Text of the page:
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ABSTRACT: Diabetes mellitus (DM) is a complex syndrome which leads to multiple dysfunctions including vascular disorders. Hyperglycemia is considered to be a key factor responsible for the development of diabetic vascular complications and can mediate their adverse effects through multiple pathways. One of those mechanisms is the activation of protein kinase C (PKC). This important regulatory enzyme is involved in a signal transduction of several vascular functions including vascular smooth muscle contractility. Many studies have shown that hyperglycemia in DM results in oxidative stress. Overproduction of reactive oxygen species (ROS) by different oxidases and the mitochondrial electron transport chain (ETC), advanced glycation end products, polyol pathway flux, and hyperglicemia-induced rising in diacylglycerol (DAG) contribute to the activation of PKC. Activation of endothelial PKC in DM leads to endothelium-dependent vasodilator dysfunction. The main manifestations of this are inhibition of vasodilatation mediated by nitric oxide (NO), endothelium-derived hyperpolarizing factor (EDHF) and prostacyclin, and activation of vasoconstriction mediated by endothelin-1 (ET-1), prostaglandin E2 (PGE2) and thromboxane A2 (TXA2). Activated PKC in DM also increases vascular endothelial growth factor (VEGF) expression and activates NADPH oxidases leading to raised ROS production. On the other hand, PKC in DM is involved in enhancement of vascular contractility in an endothelium-independent manner by inactivation of K(+) channels and Ca(2+) sensitization of myofilaments in vascular smooth muscle cells. This shows that PKC is a potential therapeutic target for treating vascular diabetic complications.International journal of cardiology 04/2014; 174:230-242. · 6.18 Impact Factor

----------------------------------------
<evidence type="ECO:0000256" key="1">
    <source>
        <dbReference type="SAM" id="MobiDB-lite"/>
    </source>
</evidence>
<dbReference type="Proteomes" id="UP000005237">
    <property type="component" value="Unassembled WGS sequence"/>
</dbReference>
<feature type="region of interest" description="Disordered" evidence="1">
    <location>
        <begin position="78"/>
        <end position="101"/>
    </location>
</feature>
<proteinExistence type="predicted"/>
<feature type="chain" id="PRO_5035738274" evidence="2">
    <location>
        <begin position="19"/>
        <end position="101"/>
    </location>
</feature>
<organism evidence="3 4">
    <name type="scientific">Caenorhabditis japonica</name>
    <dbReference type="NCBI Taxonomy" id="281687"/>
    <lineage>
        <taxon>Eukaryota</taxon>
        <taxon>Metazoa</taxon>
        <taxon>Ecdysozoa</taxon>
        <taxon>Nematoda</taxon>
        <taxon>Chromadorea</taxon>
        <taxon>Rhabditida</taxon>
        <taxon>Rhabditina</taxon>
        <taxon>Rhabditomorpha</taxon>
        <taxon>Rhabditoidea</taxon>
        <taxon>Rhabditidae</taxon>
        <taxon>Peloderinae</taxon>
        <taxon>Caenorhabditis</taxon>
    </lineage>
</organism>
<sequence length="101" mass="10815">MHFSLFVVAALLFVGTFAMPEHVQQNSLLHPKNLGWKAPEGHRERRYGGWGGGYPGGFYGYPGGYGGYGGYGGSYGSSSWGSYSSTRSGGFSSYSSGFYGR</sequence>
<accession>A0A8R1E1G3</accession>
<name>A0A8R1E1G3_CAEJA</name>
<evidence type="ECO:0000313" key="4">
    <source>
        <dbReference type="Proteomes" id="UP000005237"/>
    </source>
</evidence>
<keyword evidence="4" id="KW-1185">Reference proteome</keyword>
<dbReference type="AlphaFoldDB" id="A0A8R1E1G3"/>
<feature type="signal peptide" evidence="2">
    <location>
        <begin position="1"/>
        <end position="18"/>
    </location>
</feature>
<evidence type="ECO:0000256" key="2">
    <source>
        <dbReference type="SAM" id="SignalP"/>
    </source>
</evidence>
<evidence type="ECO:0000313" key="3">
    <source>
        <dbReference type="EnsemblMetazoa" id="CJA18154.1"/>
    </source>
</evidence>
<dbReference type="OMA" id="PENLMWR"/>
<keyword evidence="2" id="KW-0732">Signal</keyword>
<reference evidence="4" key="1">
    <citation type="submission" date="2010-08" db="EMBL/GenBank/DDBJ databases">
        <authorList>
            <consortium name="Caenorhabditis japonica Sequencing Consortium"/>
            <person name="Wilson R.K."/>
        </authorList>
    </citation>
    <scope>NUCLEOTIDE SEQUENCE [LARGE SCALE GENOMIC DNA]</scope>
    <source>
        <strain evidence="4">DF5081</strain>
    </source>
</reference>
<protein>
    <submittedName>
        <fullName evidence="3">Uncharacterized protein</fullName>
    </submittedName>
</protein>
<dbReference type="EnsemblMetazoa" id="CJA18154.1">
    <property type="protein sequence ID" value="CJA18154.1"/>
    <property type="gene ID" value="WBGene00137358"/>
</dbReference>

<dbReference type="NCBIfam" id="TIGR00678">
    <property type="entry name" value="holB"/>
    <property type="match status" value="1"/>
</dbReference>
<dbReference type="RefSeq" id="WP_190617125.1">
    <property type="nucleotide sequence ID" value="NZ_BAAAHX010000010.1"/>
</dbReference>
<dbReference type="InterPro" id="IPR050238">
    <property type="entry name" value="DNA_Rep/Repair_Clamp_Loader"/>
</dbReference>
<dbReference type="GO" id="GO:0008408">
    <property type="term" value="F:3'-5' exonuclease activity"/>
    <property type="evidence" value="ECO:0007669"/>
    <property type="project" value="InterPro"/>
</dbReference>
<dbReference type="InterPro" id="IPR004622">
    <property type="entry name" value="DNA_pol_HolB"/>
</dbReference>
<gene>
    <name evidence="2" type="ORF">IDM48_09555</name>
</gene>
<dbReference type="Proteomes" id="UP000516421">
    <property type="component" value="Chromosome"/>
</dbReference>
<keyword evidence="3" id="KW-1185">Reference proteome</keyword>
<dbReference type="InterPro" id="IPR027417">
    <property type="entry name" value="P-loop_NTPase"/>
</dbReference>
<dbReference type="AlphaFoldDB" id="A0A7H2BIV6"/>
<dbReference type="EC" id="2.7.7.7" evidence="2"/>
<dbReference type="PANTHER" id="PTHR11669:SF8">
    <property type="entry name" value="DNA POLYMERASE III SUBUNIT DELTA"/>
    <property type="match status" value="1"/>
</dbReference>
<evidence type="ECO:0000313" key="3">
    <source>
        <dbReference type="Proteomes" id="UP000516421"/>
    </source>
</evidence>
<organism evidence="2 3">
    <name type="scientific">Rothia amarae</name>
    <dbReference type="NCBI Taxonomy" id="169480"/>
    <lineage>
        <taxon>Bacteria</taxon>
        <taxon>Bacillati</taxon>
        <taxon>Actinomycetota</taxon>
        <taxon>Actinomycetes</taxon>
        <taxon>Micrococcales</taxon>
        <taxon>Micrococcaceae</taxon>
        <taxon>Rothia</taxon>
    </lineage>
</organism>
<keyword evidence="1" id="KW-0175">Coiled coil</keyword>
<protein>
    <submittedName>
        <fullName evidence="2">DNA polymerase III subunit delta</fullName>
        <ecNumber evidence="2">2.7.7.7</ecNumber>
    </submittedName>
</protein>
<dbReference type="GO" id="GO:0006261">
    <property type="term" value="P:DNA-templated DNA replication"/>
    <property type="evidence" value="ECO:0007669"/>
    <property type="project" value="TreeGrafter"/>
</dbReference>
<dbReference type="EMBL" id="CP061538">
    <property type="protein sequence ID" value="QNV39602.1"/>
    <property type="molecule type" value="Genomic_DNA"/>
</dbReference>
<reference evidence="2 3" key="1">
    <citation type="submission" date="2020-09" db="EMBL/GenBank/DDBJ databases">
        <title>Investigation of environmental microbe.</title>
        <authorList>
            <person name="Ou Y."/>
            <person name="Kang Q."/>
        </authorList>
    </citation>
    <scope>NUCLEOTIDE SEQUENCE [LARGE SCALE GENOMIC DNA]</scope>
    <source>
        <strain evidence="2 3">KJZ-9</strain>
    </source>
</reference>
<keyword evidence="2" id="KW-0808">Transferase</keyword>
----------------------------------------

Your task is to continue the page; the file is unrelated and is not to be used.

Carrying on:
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ABSTRACT: Diabetes exacerbates abnormal vascular smooth muscle cell (VSMC) accumulation in response to arterial wall injury. Vinpocetine has been shown to improve vascular remolding; however, little is known about the direct effects of vinpocetine on vascular complications mediated by diabetes. The objective of this study was to determine the effects of vinpocetine on hyperglycemia-facilitated neointimal hyperplasia and explore its possible mechanism. Nondiabetic and diabetic rats were subjected to balloon injury of the carotid artery followed by 3-week treatment with either vinpocetine (10 mg/kg/day) or saline. Morphological analysis and proliferating cell nuclear antigen (PCNA) immunostaining were performed on day 21. Rat VSMCs proliferation was determined with 5-ethynyl-20-deoxyuridine cell proliferation assays. Chemokinesis was monitored with scratch assays, and production of reactive oxygen species (ROS) was assessed using a 2',7'-dichlorodihydrofluorescein diacetate (H2DCFDA) flow cytometric assay. Apoptosis was detected by annexin V-FITC/PI flow cytometric assay. Cell signaling was assessed by immunblotting. Vinpocetine prevented intimal hyperplasia in carotid arteries in both normal (I/M ratio: 93.83 ± 26.45% versus 143.2 ± 38.18%, P<0.05) and diabetic animals (I/M ratio: 120.5 ± 42.55% versus 233.46 ± 33.98%, P<0.05) when compared to saline. The in vitro study demonstrated that vinpocetine significantly inhibited VSMCs proliferation and chemokinesis as well as ROS generation and apoptotic resistance, which was induced by high glucose (HG) treatment. Vinpocetine significantly abolished HG-induced phosphorylation of Akt and JNK1/2 without affecting their total levels. For downstream targets, HG-induced phosphorylation of IκBα was significantly inhibited by vinpocetine. Vinpocetine also attenuated HG-enhanced expression of PCNA, cyclin D1 and Bcl-2. Vinpocetine attenuated neointimal formation in diabetic rats and inhibited HG-induced VSMCs proliferation, chemokinesis and apoptotic resistance by preventing ROS activation and affecting MAPK, PI3K/Akt, and NF-κB signaling.PLoS ONE 01/2014; 9(5):e96894. · 3.53 Impact Factor